- NextEra: Wednesday, June 16, 3 PM - 4 PM ET
- Tennessee Valley Authority: Thursday, June 17, 11 AM - 12 PM ET
- Southern Company: Thursday, June 17, 3 PM - 4 PM ET
Download the report: “Achieving 100% Clean Electricity in the Southeast: Enacting a Federal Clean Electricity Standard.”
The primary pathway is focused on distributed energy resources (DERs). We found that with significant and sustained investments in DERs, like energy efficiency and rooftop solar, these utilities can achieve a customer-oriented pathway to clean electricity. In fact, these two resources, energy efficiency and rooftop solar, could meet approximately one-third of all electricity needs for these utilities by 2035. In addition to these distributed resources, these successful pathways will also include wind power, large-scale solar, and energy storage.
We found that when utilities have the ability to share resources to meet peak needs and reserve margins, fewer resources are needed overall. In most parts of the country, utilities already have the ability to do this through competitive electricity markets, but not in the Southeast. Having one such market that spans across the Southeast would help the region as a whole achieve 100 percent clean electricity.
Our analysis only looked at existing technologies. While it is good to know that today’s technologies can play a critical role in the pathway to 100 percent clean electricity, and so we must ramp up these technologies immediately, it is also true that investments in technology innovation are important to make it easier to get there. We still need to invest in research and development that can lead to improvements of existing clean electricity technologies and commercialization of new clean electricity technologies. This should not be a question of either deployment or research, both are needed.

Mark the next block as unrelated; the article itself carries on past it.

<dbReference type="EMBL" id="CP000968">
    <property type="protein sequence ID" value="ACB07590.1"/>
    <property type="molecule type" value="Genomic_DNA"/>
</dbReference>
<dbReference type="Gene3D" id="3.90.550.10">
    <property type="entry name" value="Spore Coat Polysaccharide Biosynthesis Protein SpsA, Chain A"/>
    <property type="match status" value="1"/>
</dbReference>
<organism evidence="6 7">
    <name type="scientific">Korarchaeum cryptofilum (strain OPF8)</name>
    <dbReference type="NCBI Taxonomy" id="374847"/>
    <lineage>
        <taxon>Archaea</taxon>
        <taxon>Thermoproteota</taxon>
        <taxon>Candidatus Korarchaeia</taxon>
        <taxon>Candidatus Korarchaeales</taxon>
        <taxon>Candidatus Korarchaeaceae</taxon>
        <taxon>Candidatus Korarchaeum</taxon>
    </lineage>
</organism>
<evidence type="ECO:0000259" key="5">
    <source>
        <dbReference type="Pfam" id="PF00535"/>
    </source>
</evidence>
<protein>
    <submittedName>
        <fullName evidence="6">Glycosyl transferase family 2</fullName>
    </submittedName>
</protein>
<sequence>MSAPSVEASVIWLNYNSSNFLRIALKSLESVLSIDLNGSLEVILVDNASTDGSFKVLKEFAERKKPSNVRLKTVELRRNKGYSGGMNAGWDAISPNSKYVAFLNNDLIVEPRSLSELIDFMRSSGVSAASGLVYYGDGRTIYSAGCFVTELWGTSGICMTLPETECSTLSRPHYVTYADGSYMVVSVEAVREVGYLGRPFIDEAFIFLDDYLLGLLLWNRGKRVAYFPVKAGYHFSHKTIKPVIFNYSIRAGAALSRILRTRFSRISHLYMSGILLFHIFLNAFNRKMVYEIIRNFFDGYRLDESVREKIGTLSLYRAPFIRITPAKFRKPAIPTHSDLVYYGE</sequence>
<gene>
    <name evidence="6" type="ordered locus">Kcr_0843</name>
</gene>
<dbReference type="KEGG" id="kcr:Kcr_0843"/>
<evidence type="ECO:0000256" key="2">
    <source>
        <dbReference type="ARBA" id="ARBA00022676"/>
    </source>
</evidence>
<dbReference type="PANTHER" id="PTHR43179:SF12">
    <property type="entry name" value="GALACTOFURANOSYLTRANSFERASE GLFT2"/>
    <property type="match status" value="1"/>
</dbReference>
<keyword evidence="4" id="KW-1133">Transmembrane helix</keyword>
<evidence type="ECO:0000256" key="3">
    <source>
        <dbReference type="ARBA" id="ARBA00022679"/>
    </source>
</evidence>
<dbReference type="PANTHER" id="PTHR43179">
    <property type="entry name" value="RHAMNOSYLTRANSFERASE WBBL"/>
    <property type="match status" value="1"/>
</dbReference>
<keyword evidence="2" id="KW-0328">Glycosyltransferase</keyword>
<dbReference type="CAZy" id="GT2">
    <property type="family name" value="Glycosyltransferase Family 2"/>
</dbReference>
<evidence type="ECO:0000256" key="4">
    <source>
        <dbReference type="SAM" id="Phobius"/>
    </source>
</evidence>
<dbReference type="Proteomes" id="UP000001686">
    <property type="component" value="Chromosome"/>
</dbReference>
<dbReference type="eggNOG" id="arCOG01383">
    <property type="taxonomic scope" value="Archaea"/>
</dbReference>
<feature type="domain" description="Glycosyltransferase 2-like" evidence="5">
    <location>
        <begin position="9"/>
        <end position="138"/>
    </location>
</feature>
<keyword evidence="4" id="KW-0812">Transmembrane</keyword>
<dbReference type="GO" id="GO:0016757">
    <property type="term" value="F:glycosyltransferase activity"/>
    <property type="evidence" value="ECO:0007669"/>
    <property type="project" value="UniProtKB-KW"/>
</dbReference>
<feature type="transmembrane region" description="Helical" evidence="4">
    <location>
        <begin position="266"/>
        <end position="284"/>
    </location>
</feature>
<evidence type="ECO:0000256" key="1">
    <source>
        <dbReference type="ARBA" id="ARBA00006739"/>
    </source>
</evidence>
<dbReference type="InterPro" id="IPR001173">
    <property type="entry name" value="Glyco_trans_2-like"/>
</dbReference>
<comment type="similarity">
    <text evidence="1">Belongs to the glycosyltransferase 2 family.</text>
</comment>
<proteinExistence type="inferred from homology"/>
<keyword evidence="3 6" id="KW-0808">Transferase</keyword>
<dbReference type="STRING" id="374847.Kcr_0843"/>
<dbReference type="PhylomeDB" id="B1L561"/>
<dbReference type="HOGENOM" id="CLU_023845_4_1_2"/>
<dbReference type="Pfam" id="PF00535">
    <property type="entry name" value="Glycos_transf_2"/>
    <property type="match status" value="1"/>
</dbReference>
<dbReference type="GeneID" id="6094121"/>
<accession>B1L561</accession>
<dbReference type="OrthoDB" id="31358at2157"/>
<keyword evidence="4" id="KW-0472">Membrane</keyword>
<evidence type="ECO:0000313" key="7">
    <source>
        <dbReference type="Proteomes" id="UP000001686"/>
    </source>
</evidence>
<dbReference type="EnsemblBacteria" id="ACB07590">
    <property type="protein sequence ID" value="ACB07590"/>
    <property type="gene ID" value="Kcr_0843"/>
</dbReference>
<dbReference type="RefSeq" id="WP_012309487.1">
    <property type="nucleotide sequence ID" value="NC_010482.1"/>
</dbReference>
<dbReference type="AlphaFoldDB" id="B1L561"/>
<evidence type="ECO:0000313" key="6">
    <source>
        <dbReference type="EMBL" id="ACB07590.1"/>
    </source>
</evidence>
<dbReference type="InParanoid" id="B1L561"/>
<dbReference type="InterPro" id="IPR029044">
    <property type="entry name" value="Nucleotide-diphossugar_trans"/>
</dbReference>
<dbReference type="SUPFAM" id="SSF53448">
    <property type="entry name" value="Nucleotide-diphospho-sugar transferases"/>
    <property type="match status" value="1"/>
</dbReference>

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- tennessee valley authority
Green energy to blame for Texas grid collapse? Not so much.
NYT: Fossil-fuel defenders falsely blame renewable energy sources for crippling Texas electric grid collapse
Politicians and media personalities spread lies that cited frozen wind turbines as the reason millions lost power across the oil-rich state during an unprecedented intrusion of cold air in mid-February.
In reality, it was a failure of the natural gas supply chain caused by unusually low temperatures and rare snow and ice accumulations. Some turbines did fail because of ice accretion, but wind power provides only a small fraction of Texas electricity, which is distributed by a deregulated network independent from the rest of the national power grid.
Fossil-fuel allies also cited the unprecedented deep freeze and accompanying winter storms across much of the nation as evidence global warming doesn’t exist.
In fact, climate change fueled largely by carbon emissions means more devastating climate-linked weather anomalies can be expected, both in winter and summer. In this particular event, Arctic disruptions in the jet stream allowed frigid polar air to descend much farther south than it typically does.